Woozles, SLJ, WOTS, ALL and PJ (in a world full of acronyms)



Woozles Pink Day
Woozles Pink Day




The nicest people seem to hang out at book stores! Woozles had this wonderful window display for anti-bullying/pink day a couple of weeks ago – I was happy to see Harmony as part of that display. The Woozles women were also working hard at Word on the Street on Sunday, and they’re always so happy to see you!


http://www.slj.com/2013/09/books-media/collection-development/focus-on-collection-development/children-of-war-tales-of-child-refugees-and-safe-havens-focus-on/ Nice to see HARE included on this comprehensive list compiled in School Library Journal (SLJ) today.


I was part of a middle grade authors’ panel at WOTS, along with writer friends JoAnn Yhard and Jill MacLean – we had a great chat on the topic of “Food For Thought – the role of novels in encouraging empathy,” and we actually had a decent crowd there to listen to us. Thanks to all the volunteers, including our friend, Jackie Halsey, who agreed to moderate the panel at the last minute.

Irving CentreWednesday night, I went down to the Irving Centre and met the people in the intro to writing for kids workshop I’ll be facilitating through Acadia’s Lifelong Learning  (ALL) program for the next six weeks. They’re a dynamic group, with lots of writing/editing experience, and it’ll be interesting to hear what they bring to share each evening. I typed out the text of Kathy Stinson’s new picture book, THE MAN WITH THE VIOLIN (Annick), based on the Joshua Bell/subway story that went viral on the internet a year or two ago, and read it to the group. The 440-word text is a brilliant example of a picture book text standing perfectly on its own without the enhancement of illustrations – but they’re brilliant too (Dusan Petricic – I think he’s an editorial cartoonist as well as an illustrator).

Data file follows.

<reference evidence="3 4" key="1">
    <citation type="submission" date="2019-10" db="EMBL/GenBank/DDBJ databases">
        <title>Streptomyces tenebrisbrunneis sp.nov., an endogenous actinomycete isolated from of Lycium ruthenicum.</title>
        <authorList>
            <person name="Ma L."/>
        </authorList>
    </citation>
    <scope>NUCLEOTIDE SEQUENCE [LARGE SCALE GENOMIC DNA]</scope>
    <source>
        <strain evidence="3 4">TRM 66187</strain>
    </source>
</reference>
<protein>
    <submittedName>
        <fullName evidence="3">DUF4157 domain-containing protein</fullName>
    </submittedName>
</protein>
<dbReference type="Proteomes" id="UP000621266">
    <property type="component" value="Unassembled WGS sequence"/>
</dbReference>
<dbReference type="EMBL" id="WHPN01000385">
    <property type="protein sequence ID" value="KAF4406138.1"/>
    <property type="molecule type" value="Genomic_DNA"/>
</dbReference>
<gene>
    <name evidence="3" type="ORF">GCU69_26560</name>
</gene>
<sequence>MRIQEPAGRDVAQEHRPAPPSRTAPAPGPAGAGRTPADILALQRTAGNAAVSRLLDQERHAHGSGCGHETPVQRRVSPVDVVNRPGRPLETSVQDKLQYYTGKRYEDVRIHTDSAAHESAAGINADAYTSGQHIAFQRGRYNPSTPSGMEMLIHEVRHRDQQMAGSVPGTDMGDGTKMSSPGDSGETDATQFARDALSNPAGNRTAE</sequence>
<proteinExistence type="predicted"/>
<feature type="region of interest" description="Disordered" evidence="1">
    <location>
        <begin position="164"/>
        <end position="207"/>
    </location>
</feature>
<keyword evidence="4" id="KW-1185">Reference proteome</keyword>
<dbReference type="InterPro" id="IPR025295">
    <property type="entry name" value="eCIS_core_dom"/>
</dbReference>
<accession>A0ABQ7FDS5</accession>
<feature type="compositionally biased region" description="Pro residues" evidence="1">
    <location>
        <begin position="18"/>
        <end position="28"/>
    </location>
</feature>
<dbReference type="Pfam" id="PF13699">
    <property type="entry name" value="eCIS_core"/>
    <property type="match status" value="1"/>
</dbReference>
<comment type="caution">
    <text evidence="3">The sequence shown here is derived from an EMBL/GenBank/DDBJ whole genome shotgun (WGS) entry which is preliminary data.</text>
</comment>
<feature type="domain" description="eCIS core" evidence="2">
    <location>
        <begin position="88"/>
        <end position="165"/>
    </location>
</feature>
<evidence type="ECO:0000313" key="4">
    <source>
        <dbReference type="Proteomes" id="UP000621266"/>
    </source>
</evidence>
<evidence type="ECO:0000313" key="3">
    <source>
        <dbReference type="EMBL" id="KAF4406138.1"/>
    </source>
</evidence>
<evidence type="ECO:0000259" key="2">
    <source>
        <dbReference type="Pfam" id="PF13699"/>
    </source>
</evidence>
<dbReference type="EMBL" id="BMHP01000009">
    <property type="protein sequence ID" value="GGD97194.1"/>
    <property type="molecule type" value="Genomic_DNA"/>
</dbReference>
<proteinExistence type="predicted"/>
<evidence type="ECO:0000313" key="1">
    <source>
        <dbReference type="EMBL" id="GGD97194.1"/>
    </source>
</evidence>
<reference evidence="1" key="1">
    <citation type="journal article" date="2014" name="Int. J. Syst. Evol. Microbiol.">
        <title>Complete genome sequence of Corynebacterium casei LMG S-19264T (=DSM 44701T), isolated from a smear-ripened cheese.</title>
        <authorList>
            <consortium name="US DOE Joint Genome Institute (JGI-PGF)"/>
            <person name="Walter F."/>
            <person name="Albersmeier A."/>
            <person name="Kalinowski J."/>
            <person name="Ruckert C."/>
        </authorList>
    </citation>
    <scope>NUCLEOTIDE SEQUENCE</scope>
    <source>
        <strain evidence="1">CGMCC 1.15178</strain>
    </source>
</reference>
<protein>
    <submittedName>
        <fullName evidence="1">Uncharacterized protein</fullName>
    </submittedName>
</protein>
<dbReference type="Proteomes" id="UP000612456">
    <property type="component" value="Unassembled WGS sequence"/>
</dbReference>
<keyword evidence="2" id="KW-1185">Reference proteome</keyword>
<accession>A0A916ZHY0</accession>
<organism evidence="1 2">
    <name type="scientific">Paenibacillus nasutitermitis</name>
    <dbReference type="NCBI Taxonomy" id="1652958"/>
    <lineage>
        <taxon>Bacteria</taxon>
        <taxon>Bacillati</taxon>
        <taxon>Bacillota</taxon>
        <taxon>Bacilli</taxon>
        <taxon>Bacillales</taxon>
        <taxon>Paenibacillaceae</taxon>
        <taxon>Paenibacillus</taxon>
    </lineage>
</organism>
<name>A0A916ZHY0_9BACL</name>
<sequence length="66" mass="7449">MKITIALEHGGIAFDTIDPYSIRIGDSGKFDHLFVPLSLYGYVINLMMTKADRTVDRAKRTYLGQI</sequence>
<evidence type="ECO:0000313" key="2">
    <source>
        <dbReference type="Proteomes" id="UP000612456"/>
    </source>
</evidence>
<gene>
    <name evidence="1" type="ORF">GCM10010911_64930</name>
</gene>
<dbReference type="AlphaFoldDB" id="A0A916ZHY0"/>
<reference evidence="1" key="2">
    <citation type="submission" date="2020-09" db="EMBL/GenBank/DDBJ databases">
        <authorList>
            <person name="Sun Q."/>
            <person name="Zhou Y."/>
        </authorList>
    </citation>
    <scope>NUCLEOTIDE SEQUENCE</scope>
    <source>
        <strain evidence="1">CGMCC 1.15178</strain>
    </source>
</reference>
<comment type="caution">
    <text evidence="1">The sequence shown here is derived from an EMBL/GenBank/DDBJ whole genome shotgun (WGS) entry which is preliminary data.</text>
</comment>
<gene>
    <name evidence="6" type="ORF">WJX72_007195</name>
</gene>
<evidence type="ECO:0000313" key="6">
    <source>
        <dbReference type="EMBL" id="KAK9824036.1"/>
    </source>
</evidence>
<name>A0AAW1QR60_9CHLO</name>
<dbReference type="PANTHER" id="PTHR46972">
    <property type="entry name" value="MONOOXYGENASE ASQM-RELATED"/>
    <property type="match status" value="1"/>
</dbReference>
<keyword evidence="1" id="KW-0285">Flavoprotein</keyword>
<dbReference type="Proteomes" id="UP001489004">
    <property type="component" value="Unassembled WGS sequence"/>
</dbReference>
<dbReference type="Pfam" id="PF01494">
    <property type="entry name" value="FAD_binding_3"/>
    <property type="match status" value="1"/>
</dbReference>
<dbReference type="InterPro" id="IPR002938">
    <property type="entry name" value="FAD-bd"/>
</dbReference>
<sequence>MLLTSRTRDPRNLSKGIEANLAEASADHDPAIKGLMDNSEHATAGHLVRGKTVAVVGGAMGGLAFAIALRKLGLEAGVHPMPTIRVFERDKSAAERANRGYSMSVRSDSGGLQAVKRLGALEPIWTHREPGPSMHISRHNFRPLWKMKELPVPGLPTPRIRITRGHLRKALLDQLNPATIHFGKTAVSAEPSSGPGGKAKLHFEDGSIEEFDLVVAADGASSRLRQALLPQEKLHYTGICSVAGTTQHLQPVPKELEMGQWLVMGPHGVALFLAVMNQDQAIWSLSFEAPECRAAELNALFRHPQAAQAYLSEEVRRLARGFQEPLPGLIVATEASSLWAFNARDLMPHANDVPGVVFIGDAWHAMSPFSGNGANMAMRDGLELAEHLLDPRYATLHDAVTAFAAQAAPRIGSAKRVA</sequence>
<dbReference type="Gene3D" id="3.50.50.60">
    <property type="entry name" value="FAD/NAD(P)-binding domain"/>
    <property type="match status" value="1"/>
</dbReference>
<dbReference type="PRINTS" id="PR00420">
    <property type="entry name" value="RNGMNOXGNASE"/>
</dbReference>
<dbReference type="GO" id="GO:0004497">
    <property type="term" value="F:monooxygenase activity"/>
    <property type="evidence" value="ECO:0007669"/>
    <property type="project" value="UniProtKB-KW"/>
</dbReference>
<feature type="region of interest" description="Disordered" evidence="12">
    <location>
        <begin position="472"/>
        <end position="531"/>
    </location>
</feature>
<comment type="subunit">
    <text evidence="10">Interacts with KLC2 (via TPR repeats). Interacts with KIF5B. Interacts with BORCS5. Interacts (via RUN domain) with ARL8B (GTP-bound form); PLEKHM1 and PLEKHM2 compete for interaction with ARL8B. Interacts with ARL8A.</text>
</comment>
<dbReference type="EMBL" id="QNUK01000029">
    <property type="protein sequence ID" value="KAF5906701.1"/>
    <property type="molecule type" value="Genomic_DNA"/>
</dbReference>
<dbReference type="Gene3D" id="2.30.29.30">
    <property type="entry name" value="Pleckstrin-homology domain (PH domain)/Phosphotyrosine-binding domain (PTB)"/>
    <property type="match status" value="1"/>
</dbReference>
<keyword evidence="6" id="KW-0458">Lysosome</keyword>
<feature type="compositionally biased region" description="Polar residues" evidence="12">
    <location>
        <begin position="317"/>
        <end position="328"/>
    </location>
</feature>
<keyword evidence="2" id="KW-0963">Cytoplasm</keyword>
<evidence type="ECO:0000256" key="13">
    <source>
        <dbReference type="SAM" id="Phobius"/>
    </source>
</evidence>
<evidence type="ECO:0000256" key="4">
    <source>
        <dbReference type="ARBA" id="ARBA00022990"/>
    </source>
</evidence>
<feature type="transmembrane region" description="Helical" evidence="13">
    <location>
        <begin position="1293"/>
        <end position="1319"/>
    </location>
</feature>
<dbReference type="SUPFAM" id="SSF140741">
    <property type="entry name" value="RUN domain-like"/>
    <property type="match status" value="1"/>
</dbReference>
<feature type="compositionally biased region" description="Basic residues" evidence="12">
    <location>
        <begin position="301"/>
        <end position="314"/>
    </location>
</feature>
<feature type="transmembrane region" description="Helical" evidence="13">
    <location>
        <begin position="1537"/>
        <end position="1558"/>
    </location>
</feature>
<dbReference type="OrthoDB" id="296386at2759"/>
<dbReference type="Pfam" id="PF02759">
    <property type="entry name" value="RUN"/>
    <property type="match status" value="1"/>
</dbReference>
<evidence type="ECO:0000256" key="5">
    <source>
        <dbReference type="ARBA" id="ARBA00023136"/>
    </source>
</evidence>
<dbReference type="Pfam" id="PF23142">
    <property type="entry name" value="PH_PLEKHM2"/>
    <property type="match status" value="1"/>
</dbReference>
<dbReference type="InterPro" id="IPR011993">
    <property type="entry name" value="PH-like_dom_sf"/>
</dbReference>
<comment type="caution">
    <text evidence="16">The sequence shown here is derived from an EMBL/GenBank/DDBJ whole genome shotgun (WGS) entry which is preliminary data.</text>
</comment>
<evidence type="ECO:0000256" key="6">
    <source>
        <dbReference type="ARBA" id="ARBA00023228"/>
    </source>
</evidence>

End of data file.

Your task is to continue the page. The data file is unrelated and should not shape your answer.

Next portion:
We couldn’t have asked for better weather for our writing retreat to Port Joli last week. This was my fifth year retreating to PJ for a writing week, and we got lots of writing done, but managed to fit in some beach time every day, too, plus long chats about writing and a million other topics. Thanks Marcia and Jackie:)

Port Joli, 2013

Port Joli, 2013

Thank you, Roald Dahl!

So Matilda’s strong young mind continued to grow, nurtured by the voices of all those authors who had sent their books out into the world like ships on the sea. These books gave Matilda a hopeful and comforting message: You are not alone. – Roald Dahl, from Matilda

Second Story Press posted this quote on Facebook today, as I was contemplating my night’s agenda for the Writing for Children course I’m facilitating through Acadia’s Lifelong Learning program. Kids do look to their books, expecting to find things relevant to their own lives – as adults writing for children, we need to somehow summon the child inside to the surface -to help us remember how it felt to be young.

Thank you, Roald Dahl – for this, and also for making me laugh out loud so many times:)

Scattered Thoughts of a Kijiji Surfer


So, I ask myself – what have I been doing this summer rather than updating my blog?  Well, I have been working on my writing, but here are a few other things I’ve been up to:

a) surfing Kijiji for everything from a new apartment in Toronto for Liam, to a circa-1980 caramel-coloured Scandinavian leather chair/ottoman for Don’s birthday (I think I was actually looking for an old wooden double headboard at the time – a rare item as it seems people used to be a lot smaller and only required 3/4 beds rather than doubles, queens and kings);

b) painting – walls, not canvases. In particular, recycled Sky Blue (Walmart, $13.88/gallon) for Liam’s room and Aqua Whisper for the kitchen at The Lazy Loon. What a great job for somebody, making up names of paint colours;

c) avoiding vacuuming up dog hair and weeding flower beds, while hoping housework becomes Don’s new retirement passion;

d) Googling everything under the sun – I’ll be writing away, pause to look up something pertinent to the manuscript, then an hour later find myself browsing all-inclusive vacations or walking tours of Ireland – go figure!

e) reading – most recently (I even bought this book) – The Very Ordered Existence of Merilee Marvelous (Suzanne Crowley) – reading is actually classified as “working”, fortunately;

f) thinking about facilitating a course as part of the Acadia Lifelong Learning program – an introduction to writing for children – this is also actually classified as “work”;

g) eavesdropping on conversations from Inverness to Bridgewater, Quebec City to Queen St. West in Toronto – this is also classified as “work”;

h) helping Shannon get ready to live in France for the year – this apparently involves upwards of 400 forms/applications to be completed;

i) catching up on the sleep I miss while “brain writing” between 2:00 and 4:00 am most nights!

Are you an expert at avoiding the task at hand? Did you do anything equally interesting this summer? Scattered thoughts welcome:)